Processing corrections like this minimises the likelihood of HMRC approaching someone at the end of the tax year to recoup owed tax. It also reduces the delay for someone expecting a tax refund.
Notes for underpaying tax
If the amount owed by someone is less than £3,000, HMRC will adjust their tax code in the next tax year in order to ensure that they can reclaim the correct amount.
If the amount is £3,000 or more, HMRC will contact someone regarding the ways that they can repay the outstanding amount.
The P45 is a PAYE form that someone will receive from an employer when they stop working.
If a new employee provides their employer with a P45, it will contain previous pay and tax figures if they were on a cumulative tax code. If they were on a non-cumulative tax, however, their previous pay and tax figures won't appear on the P45 section they hand to their new employer.
Just as in the preceding section, which referred to under and overpayments of tax processing, a P45 will lead to the employee’s tax position being recalculated.
In most instances, there will be no change for the employee, but if the P45 figures show an under or overpayment of tax, this will be amended in the next payroll.
A change in earnings
Each month, an employee's tax calculation considers the year to date earnings for that tax year, up to that point.
If someone's pay changes, they may be liable to pay either less or more tax. For example, if an employee works overtime or receives a bonus or increase in pay, their taxable pay may increase.
Alternatively, if a person earning enough to pay a higher tax rate sees a decrease in the amount of money they earn, they may be liable to receive a tax rebate.
An employee's PA will change when they earn over £100,000. For every £2 they earn above that amount, they lose £1 from their PA. If they predict their earnings will surpass this amount, they should contact HMRC and request a tax code review.
The regulatory limit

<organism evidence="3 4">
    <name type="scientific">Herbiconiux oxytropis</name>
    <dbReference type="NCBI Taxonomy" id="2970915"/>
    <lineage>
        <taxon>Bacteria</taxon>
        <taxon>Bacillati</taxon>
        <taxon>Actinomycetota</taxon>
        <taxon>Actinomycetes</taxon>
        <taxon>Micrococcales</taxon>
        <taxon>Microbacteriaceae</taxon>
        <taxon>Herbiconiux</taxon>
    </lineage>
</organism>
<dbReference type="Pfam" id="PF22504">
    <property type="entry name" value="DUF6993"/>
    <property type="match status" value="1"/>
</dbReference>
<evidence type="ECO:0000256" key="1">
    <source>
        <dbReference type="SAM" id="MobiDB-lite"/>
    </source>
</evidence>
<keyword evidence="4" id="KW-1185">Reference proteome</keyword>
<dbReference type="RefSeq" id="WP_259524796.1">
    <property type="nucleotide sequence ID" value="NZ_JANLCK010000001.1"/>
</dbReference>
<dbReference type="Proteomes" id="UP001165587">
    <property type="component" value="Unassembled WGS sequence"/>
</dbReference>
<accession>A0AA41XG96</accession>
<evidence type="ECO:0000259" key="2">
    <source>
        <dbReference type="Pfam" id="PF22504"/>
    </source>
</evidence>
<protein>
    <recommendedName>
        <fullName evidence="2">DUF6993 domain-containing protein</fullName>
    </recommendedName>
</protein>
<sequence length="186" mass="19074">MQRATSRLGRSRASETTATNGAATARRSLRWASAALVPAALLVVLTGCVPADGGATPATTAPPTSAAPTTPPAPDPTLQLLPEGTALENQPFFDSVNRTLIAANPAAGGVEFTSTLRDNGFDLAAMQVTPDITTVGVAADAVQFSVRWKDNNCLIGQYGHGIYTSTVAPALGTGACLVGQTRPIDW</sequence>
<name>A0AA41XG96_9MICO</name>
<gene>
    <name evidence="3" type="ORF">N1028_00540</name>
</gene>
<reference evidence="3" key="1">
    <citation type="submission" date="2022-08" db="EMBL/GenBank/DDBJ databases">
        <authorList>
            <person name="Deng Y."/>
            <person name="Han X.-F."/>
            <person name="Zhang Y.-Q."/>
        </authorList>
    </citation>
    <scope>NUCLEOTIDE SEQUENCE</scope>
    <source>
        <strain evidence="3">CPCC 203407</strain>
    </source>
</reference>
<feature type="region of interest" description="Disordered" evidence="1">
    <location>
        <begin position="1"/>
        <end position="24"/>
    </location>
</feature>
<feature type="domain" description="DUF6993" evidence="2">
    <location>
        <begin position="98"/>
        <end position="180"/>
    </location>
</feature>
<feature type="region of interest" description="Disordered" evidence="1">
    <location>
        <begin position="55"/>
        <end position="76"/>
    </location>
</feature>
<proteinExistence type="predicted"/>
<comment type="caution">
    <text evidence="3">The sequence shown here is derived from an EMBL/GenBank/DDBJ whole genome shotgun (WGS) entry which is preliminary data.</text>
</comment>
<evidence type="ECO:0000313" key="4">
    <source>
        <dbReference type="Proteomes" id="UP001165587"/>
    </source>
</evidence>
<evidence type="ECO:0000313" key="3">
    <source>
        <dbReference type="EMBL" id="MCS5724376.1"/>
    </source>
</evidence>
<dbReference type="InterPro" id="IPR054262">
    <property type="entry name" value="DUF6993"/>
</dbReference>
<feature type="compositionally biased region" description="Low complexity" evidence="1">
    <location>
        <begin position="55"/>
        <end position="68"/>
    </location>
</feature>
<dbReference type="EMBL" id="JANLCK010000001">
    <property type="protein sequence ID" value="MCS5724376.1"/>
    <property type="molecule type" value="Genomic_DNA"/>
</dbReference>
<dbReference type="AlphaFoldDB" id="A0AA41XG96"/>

The regulatory limit is set by HMRC and is in place to put a cap on the amount of tax that can be deducted from an employee, particularly if an employee owes tax from previous months.
The limit set means that an employee can be deducted no more than the equivalent of 50% of their gross pay. Consequently, an employee whose monthly gross pay is £2,000 will never pay more than £1,000 in total deductions.
🎤 💥 Myth-busting
Income tax only becomes payable once an employee has reached their annual PA threshold.
The annual PA is divided by the number of pay periods the employee is paid over. For example, if an employee is paid monthly, they are entitled to 1/12th of their annual PA each month. This accumulates as the months go by if they're on a cumulative tax code. Any earnings that exceed this amount are taxable.
An employer knows why a tax code has been applied to an employee.
HMRC protects employee data and employers will never know why an employee's tax code is what it is. Tax codes are influenced by more than just payroll earnings, so if an employee is unsure why their tax code has changed, they can log in to their personal tax account to check this.
An employer can intervene if an employee thinks their tax code is incorrect.
If an employee thinks their tax code is incorrect, then they must get in touch with HMRC. An employer can only apply a change in tax code upon receipt of the proper notices from HMRC and not on the employee's word.
HMRC is responsible for monitoring someone's tax and tax code to ensure the correct payments are made.
HMRC can only understand someone's tax position from the figures they receive. Therefore, it is the individuals' responsibility is to monitor any changes to benefits and earnings—in and outside of employment—to ensure that they are correct. If someone is unsure, then they should contact HMRC immediately (doing so through their personal tax account is the easiest way).
To sum up...
While tax may be the bane of many people's lives, it's important to remember that it's a necessary evil.
It's also valuable to understand what the tax code on a payslip means and the reasons as to why someone is taxed a particular amount.🤔 Want to find out more?
If you're an employer and would like to find out how PayFit can support you with your payroll processes, why not book a demo with one of our product specialists today?
The information contained in this document is purely informative. It is not a substitute for legal advice from a legal professional.
PayFit does not guarantee the accuracy or completeness of this information and therefore cannot be held liable for any damages arising from your reading or use of this information. Remember to check the date of the last update.